And to be honest if you’re claiming musical integrity because you wear a t-shirt and jeans then you fail to see the inherent irony. The “no-look” look is just that, a look. The only difference is that thousands of people use it, to the point that it doesn’t carry any impact. It’s hard to remember a band of four guys in t-shirts and jeans making mediocre music, but you’re going to have a hard time forgetting a band of four guys dressed as Elven demon slayers from 16th century Mars even if they do play mediocre music.

Psycho le Cému is an example of a great image and great music.


Again, my point is not to say music should take a backseat to image but that the modern performer should be willing to invest time on their presentation. Presentation doesn’t just mean physical appearance though. It extends to releases.
These days a CD is just the middleman between a studio and a computer/mp3 player. The format has lost a lot of it’s value because all it does is store files. If artists, labels and distributors want keep up their sales, they should be wondering what would make their audience want another mass produced piece of plastic. Realistically, it’s a pretty hard sell.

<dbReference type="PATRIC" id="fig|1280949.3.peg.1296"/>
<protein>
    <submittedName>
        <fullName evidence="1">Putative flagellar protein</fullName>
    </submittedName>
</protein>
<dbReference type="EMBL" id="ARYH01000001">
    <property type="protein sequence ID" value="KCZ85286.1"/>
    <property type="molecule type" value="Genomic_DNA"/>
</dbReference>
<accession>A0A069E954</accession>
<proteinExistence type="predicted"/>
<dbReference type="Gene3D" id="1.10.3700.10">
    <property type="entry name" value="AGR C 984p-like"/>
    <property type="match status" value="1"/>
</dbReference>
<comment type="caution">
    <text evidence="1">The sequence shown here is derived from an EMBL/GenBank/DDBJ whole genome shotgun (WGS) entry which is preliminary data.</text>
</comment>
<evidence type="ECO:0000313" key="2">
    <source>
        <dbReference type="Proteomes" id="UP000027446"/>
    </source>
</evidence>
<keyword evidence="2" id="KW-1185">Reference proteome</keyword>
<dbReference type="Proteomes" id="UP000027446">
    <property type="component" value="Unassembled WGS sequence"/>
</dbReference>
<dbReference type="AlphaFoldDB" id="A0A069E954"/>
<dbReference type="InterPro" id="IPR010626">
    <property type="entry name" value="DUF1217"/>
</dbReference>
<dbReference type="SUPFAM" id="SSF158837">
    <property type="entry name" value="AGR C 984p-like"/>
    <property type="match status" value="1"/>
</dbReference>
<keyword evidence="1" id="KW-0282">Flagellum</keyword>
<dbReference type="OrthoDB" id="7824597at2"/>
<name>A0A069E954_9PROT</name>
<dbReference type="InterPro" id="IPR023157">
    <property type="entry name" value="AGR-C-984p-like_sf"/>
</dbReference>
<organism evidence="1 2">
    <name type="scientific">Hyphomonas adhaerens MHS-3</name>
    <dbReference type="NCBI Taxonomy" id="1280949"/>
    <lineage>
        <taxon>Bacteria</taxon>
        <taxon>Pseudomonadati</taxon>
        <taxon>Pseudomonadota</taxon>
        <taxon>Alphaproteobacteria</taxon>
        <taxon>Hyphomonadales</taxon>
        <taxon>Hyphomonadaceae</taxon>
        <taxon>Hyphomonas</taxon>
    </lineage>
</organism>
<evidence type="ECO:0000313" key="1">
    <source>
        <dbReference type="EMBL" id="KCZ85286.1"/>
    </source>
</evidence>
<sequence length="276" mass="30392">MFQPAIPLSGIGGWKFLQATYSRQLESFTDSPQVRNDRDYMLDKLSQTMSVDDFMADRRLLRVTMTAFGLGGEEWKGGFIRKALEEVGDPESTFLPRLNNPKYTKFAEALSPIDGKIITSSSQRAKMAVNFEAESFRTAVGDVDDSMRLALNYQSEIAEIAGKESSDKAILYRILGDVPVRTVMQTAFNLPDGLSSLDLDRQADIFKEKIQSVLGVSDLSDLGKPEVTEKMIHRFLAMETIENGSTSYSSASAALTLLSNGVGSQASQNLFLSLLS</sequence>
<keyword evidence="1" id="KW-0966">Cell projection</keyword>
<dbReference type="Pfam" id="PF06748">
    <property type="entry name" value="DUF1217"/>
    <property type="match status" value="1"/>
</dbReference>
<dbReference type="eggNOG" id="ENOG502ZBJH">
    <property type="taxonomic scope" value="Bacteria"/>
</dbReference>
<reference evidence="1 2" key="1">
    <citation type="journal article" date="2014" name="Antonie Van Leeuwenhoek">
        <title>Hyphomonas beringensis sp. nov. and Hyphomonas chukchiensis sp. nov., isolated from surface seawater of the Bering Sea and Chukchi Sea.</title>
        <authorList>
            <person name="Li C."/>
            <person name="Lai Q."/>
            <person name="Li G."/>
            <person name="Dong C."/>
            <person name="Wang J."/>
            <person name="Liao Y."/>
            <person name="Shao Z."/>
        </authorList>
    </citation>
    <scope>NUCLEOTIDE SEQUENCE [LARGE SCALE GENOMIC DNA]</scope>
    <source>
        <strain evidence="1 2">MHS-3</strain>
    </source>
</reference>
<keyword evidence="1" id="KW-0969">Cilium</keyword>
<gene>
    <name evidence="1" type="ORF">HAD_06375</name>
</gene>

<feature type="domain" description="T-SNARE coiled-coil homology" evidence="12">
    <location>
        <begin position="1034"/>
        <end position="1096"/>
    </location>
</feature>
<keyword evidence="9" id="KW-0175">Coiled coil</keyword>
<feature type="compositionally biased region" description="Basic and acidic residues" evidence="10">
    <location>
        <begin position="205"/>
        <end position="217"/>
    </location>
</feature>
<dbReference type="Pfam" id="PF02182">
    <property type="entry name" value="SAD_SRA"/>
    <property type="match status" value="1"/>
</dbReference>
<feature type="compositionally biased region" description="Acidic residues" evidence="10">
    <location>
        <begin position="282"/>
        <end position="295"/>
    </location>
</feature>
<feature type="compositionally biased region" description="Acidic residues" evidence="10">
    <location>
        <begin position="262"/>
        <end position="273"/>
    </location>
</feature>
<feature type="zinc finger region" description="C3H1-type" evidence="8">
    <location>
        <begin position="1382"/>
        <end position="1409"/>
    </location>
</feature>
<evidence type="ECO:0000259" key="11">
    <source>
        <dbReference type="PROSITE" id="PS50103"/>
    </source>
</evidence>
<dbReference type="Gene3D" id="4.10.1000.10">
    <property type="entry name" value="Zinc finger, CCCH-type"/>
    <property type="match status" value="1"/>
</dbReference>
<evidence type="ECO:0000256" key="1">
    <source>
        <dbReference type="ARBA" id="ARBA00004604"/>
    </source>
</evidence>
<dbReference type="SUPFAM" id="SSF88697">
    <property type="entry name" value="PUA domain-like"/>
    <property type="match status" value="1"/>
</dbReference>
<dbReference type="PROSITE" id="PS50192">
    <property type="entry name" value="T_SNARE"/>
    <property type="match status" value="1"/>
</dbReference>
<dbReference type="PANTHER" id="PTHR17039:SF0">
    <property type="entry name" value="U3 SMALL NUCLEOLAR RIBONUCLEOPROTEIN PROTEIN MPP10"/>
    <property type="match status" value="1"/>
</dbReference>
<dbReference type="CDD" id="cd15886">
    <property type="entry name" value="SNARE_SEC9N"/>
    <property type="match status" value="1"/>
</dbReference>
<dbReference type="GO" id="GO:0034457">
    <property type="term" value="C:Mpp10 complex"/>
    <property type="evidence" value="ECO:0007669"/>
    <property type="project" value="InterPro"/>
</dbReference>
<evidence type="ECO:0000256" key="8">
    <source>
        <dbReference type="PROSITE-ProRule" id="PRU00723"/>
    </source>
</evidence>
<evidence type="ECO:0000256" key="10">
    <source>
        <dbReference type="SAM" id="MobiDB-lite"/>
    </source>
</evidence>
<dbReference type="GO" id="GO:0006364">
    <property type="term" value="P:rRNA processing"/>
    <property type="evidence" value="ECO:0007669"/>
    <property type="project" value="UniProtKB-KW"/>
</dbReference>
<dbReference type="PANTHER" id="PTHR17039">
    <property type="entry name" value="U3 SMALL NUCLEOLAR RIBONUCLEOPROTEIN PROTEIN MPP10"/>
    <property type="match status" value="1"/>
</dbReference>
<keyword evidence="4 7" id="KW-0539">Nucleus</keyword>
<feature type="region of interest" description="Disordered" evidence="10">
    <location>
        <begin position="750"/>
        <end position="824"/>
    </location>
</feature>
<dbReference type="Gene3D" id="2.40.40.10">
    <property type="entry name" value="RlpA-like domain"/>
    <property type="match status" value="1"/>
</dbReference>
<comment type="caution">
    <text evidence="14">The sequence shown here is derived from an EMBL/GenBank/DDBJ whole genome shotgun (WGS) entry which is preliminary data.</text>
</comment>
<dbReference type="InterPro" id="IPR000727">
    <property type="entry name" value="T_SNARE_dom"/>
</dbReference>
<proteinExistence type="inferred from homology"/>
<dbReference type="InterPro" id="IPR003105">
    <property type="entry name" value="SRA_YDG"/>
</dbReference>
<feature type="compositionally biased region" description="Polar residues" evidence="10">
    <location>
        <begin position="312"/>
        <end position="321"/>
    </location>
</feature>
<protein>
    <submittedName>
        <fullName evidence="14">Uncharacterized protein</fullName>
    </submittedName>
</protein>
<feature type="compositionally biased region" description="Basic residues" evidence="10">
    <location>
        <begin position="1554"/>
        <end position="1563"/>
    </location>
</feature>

There have been a couple clever solutions over the years though. Artists are releasing music on different mediums (vinyl, cassettes, 8-tracks, NES/Gameboy cartridges, USB drives) in attempts to engage their audience’s interest. Others are including various extras (DVDs, posters, miscellaneous swag) to make a CD purchase more appealing. I know that for me, those kinds of additions can mean the difference between my buying the product or moving on to the next thing.